Fall Colors · River/Creek · Spring · Views · Wildflowers · Wildlife
You're a trail runner, so this is probably preaching to the choir, but BE PREPARED. There aren't a lot of easy bail out points along the trail. You'll cross a couple roads and some private driveways and go by a couple trailheads, but bring enough food and water, tell someone where you're going and when you plan to be back, and keep your wits about you for critters and weather. From this trail it is hard to see the weather rolling in over the Collegiate Peaks, and weather in the mountains can always quickly change. The trail is almost exclusively tree-covered and you are below treeline the entire way, so lightning/thunderstorm danger is not as high as some trails, but don't discount it. But otherwise, be safe and have fun!
Segment 14 of the Colorado Trail starts at the Chalk Creek Trailhead. From Highway 285, go west on 162 (Chalk Creek Drive). There is a Mount Princeton Hot Springs sign at the turn. Follow 162 past Mount Princeton Hot Springs to the trailhead. There is parking on both the left and right side of the street.
The trail starts on the left (south) side of the street. Turning left (east), onto Bunny Lane will take you onto Segment 13. Crossing the bridge and heading west will take you onto Segment 14. The trail starts out relatively easy, then quickly turns to a short, but steep, climb. You top out on this first climb around mile 1.5 and are rewarded with awesome views of the Chalk Cliffs. Catch your breath and enjoy the view! From there, you'll traverse the ridge a bit before starting a steady, rolling climb.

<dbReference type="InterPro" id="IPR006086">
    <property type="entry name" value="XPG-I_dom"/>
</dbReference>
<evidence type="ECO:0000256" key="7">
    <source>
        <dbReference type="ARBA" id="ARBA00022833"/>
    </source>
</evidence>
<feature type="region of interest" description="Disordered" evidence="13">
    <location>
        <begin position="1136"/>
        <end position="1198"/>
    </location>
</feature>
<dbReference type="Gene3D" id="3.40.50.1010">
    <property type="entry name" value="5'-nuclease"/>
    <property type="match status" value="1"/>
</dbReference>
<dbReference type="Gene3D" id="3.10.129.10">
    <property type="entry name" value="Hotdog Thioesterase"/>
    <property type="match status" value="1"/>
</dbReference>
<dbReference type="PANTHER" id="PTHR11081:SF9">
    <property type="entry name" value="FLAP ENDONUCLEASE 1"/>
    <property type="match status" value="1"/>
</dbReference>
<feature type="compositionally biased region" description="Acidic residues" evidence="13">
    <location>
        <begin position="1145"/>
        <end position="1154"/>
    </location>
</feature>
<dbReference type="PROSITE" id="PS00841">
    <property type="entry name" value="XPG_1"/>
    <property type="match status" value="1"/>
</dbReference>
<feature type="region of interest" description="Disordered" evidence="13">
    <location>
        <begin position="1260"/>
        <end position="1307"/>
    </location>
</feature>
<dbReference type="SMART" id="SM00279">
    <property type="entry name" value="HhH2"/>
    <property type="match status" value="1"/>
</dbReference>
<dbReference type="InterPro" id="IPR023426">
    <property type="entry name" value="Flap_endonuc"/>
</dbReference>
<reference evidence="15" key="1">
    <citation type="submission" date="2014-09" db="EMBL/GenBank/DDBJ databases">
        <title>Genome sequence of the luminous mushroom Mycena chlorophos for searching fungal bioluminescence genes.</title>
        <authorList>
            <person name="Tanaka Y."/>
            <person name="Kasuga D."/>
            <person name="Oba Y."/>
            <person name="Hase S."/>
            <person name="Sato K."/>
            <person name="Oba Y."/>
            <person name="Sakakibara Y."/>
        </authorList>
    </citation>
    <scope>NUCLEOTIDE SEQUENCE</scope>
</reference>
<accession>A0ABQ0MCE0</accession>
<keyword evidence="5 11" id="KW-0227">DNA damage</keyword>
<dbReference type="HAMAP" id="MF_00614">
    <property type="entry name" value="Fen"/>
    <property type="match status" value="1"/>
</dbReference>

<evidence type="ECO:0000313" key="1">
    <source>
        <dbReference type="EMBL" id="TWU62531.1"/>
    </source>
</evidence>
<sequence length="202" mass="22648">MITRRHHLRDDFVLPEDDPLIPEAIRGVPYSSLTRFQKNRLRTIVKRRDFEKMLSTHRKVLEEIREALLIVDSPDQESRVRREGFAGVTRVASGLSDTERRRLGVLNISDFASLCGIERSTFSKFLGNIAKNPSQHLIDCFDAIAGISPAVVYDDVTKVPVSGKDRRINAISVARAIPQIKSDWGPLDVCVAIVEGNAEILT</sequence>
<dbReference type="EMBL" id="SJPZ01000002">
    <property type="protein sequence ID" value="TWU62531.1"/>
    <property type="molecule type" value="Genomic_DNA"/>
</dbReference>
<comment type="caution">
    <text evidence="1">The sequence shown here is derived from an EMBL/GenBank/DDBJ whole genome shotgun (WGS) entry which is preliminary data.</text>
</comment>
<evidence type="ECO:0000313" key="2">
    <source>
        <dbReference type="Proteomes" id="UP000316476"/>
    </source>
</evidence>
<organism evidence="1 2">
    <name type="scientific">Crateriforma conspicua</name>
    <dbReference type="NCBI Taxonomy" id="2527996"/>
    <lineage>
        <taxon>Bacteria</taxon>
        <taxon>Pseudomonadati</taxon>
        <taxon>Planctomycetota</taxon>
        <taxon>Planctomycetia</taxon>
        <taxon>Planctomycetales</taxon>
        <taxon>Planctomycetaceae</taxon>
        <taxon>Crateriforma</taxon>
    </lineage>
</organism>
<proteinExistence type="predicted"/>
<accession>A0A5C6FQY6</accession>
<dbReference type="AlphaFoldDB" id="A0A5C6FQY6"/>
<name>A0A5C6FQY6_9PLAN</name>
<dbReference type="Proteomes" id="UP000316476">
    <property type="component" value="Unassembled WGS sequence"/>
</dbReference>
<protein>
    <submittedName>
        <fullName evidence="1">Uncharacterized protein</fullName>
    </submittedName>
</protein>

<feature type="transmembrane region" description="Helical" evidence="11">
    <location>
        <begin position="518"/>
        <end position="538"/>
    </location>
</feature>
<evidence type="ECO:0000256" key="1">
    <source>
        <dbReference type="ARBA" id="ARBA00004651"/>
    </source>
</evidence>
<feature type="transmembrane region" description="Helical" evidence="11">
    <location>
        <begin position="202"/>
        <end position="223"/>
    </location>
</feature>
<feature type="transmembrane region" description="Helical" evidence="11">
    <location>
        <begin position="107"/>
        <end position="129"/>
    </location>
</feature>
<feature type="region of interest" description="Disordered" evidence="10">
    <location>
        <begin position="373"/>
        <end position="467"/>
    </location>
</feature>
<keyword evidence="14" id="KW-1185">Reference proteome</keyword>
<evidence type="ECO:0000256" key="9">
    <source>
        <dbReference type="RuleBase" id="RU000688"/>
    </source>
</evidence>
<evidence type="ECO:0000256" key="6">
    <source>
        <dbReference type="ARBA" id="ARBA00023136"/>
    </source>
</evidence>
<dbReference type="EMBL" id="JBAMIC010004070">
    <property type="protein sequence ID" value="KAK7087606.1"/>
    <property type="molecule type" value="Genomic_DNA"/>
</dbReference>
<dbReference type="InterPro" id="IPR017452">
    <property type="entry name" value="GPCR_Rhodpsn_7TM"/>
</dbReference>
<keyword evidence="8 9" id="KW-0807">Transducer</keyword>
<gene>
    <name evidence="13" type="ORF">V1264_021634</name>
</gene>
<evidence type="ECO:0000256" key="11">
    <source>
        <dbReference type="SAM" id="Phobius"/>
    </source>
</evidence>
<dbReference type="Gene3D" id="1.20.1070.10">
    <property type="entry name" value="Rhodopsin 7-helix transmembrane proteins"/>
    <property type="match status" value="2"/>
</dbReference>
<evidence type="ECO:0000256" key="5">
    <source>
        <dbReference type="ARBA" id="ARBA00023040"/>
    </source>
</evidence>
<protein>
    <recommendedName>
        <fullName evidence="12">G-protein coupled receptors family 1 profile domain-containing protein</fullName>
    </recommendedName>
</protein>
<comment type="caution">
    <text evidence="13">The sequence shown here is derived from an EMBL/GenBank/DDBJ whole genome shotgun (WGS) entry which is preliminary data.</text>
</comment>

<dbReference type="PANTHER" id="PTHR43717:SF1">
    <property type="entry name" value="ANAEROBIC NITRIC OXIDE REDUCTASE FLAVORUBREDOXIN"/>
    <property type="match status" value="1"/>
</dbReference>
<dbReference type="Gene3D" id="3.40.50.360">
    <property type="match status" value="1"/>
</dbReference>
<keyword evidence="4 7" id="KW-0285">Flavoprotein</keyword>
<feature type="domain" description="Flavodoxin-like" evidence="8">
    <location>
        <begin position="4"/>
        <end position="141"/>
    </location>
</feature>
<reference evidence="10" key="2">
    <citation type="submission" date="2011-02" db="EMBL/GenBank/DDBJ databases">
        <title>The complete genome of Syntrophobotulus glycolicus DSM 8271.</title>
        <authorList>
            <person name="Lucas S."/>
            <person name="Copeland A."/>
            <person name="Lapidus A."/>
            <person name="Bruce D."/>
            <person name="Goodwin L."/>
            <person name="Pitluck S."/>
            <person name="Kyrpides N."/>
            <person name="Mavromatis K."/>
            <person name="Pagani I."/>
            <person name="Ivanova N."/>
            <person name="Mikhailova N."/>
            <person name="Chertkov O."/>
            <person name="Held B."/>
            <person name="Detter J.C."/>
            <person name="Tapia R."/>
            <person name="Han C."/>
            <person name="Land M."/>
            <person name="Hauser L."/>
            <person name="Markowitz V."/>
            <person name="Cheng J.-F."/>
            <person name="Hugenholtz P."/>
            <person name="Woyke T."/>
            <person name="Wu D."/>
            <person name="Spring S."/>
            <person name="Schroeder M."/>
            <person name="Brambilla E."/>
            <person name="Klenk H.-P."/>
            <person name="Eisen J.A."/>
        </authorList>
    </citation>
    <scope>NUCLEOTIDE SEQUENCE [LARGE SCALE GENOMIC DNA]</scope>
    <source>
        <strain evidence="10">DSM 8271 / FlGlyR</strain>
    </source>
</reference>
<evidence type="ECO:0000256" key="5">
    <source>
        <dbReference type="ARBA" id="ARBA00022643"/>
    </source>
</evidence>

There are a couple trail intersections between mile 6 and 7 where you want to stay awake. The trail is pretty well marked with the Colorado Trail markers, but you have to slow down and look around to make sure you are on the right route. Especially in the fall or winter where the trail can be harder to see through leaves and snow, make sure to find the markers to confirm the correct path.
You'll travel through many ups and downs that are challenging, but manageable until you reach the high point (10,500 feet) around mile 11. Enjoy the descent, but fear not! There is more climbing ahead. The best part of the run (in my opinion) is the descent on the ridge from about mile 13 to 15. The views are stunning, and it's pure joy to bomb down the trail!
At the bottom of the trail, you'll pass through Angel of Shavano Trailhead before starting your final climb. Again, the trail is marked with the CT markers to guide your way across the road. The final climb is a touch over a mile and a quarter, and then there is a rolling downhill to the finish. The descent down to Highway 50 is relatively steep, but not technical. Once you reach the highway, you have completed Segment 14.
Overall, this section will reward you with great views, relative solitude, non-technical singletrack, challenging climbs, breathtaking descents, magical trips through the aspens, many bridge crossings and a healthy taste of why we all love Colorado so much.
Shared By: Amy Hillers